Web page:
EDITOR: My wife and I have subscribed to The Press Democrat for many years. We chose the PD because of the editorial policy and contributors: a nice mixture of national, international and local news, vastly enriched by the contributions (both news and opinion) from the New York Times and Washington Post.
Watching carefully, I have not yet seen a big change in the paper since Halifax took over. However, I worry about what the future holds. ... Can you enlighten my wife and me concerning the direction of the paper?
CHARLES S. LITTLE
Dear Mr. Little,
Thank you for your note. It's this kind of encouragement that keeps us committed to doing what we do every day.
I understand your concern about the change in ownership. It seems to me that we may have left you and other readers hanging about what has been occurring internally at The Press Democrat.
First, let me assure you that we are all still here, and the changes, for the most part, have been minimal.
Here's what has transpired so far: Halifax Media Holdings LLC completed the $143 million deal to buy The Press Democrat and 15 other regional newspapers from the New York Times Co. on Jan. 6. Michael Redding, CEO of Halifax, followed up with a visit here on Jan. 16 during which he held a town hall-style meeting with all employees. In short, he assured us that the company was committed to community newspapers and had no plans to sell us. Moreover, he said he believed in leaving the decisions concerning news and editorials to the publishers and editors at the local level.
Since then, it's been a time of transition, filling out paperwork as we shift to new insurance plans, set up new flex spending accounts, adapt to new procedures, etc. In many ways, we're all starting anew, but, thankfully, we're not starting from scratch. Not everything has been perfect. But all things considered, the changes so far have been far less significant than some had feared.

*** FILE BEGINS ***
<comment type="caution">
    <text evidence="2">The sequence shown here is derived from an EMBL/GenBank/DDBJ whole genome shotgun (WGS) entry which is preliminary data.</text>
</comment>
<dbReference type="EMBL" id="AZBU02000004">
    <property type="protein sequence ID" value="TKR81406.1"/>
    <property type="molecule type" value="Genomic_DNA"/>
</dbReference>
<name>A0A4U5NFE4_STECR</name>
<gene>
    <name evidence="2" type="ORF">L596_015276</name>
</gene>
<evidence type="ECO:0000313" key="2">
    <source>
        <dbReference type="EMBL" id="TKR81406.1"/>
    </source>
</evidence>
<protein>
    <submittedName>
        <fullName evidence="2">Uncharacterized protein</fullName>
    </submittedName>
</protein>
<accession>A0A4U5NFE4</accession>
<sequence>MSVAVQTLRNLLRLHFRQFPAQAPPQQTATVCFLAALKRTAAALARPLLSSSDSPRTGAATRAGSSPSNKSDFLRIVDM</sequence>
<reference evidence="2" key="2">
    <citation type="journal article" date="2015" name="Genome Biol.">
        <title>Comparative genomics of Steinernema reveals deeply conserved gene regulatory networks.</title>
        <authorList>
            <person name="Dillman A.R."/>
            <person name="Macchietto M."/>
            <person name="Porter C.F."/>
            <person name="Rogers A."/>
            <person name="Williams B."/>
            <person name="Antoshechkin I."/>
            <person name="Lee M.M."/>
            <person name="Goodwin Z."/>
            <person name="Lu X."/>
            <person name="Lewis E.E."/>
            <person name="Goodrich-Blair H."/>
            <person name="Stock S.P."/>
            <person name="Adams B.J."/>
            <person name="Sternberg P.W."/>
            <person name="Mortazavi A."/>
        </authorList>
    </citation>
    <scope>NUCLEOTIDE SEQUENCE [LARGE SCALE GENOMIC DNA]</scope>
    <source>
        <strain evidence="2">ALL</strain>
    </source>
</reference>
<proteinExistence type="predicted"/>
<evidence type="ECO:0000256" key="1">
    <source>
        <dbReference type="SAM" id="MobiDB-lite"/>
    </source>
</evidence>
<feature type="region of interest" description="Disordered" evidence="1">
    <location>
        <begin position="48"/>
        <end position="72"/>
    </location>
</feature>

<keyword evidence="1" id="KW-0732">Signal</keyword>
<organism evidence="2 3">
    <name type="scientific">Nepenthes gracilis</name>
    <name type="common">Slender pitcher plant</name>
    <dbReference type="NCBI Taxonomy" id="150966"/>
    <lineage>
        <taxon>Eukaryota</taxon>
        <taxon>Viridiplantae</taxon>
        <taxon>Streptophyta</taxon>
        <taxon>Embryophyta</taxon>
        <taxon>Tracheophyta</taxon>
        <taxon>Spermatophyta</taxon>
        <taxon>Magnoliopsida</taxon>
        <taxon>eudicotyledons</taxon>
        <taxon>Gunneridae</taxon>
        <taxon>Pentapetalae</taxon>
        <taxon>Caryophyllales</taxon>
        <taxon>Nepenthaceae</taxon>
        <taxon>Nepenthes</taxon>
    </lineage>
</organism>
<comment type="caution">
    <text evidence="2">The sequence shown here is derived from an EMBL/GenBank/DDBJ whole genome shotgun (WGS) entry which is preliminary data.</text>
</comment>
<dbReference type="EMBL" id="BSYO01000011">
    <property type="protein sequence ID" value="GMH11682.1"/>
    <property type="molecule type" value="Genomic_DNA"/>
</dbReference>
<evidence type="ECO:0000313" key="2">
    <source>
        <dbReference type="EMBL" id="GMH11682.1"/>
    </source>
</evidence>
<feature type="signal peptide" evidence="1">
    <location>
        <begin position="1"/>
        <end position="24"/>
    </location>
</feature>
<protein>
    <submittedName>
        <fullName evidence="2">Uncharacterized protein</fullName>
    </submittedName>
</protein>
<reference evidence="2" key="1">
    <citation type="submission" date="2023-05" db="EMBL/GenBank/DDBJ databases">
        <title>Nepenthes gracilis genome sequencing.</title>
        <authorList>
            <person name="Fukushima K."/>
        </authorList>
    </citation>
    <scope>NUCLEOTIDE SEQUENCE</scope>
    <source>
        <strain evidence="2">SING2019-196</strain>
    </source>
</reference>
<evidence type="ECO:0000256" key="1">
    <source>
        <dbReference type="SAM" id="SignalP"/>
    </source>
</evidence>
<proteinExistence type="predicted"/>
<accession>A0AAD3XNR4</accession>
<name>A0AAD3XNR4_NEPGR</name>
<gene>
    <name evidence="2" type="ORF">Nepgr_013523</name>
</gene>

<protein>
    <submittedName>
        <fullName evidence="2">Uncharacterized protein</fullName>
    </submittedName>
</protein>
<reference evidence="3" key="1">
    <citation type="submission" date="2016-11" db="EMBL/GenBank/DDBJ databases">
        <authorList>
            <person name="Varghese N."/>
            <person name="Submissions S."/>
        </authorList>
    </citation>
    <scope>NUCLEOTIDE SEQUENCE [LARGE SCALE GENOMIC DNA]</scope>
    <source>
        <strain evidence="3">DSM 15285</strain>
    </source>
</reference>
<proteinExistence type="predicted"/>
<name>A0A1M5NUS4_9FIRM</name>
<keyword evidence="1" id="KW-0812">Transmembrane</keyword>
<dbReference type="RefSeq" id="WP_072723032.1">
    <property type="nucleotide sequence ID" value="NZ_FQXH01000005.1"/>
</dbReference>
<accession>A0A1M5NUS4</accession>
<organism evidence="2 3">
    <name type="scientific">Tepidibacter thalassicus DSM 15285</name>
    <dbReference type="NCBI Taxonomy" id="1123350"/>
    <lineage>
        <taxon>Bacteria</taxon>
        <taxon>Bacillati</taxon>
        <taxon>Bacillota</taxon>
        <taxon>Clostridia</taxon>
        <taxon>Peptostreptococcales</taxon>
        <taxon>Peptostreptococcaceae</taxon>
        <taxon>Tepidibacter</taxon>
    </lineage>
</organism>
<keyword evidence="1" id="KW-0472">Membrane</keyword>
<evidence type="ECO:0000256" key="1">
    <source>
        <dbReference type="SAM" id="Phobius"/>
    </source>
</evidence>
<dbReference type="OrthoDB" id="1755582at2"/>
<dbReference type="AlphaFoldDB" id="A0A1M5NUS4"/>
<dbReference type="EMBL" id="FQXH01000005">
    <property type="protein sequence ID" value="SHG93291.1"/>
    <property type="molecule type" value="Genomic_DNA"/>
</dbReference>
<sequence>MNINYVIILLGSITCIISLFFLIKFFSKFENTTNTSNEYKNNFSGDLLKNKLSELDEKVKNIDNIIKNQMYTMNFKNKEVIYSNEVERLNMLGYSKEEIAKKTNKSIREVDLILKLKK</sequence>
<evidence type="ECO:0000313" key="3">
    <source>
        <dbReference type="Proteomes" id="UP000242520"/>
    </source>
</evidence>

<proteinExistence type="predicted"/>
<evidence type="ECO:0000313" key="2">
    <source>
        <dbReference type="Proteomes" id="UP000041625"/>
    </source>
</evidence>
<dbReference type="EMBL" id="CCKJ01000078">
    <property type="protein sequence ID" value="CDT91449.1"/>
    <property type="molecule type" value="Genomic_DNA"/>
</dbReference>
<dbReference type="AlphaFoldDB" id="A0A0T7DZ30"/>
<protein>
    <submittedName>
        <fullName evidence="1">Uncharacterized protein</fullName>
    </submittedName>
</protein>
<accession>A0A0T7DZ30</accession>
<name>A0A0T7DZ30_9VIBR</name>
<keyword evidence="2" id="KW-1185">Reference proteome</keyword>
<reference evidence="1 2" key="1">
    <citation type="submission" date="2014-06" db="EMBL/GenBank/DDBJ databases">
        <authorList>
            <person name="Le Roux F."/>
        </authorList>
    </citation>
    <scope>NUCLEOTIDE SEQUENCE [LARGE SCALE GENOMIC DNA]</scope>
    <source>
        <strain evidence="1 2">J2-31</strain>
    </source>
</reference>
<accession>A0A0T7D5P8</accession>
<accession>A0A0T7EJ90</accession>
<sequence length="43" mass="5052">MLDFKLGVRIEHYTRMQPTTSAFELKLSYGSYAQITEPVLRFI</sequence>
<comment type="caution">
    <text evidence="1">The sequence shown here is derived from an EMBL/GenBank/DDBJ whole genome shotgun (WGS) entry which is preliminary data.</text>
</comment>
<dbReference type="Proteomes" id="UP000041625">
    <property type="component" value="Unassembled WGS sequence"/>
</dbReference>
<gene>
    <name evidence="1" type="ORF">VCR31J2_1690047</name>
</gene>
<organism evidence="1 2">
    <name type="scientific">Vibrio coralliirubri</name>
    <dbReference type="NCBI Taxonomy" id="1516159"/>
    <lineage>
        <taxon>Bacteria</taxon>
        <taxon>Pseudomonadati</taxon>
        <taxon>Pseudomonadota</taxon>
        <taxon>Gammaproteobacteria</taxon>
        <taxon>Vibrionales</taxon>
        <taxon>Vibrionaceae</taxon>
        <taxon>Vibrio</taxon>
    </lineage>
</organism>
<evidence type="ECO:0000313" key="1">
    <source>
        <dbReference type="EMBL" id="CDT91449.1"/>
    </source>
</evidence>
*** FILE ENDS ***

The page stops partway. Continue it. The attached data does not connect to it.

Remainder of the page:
But to get to the heart of your question, the reason you have not seen a big change in our newspaper is because there hasn't been one.
We've received no directives about a change in editorial policy, and I don't expect to get one anytime soon. I can't speak for the newsroom, but I'm certain that there's been no mandate concerning news coverage, either.
I recognize that has not stopped some in the community from interpreting things they see in the newspaper — usually content they dislike — as a direct result of the change in the ownership. But they're wrong.
It's also nothing new. Before this, some readers could only see our pages through the prism of our ownership by the New York Times. Nothing I said could persuade them that our editorial positions and our selection of columnists were not directed by someone in Midtown Manhattan.
The long and short of it is, it has been business as usual for us. That means we're continuing to write and publish content that some people like and some don't. It's the nature of what we do.
As for the editorial and opinion pages, we remain committed to creating a forum for the community to discuss the news of the day and to read perspectives from other parts of the nation and world. To that end, I see no change ahead in the mix of columnists — including those from the New York Times and the Washington Post — that we offer.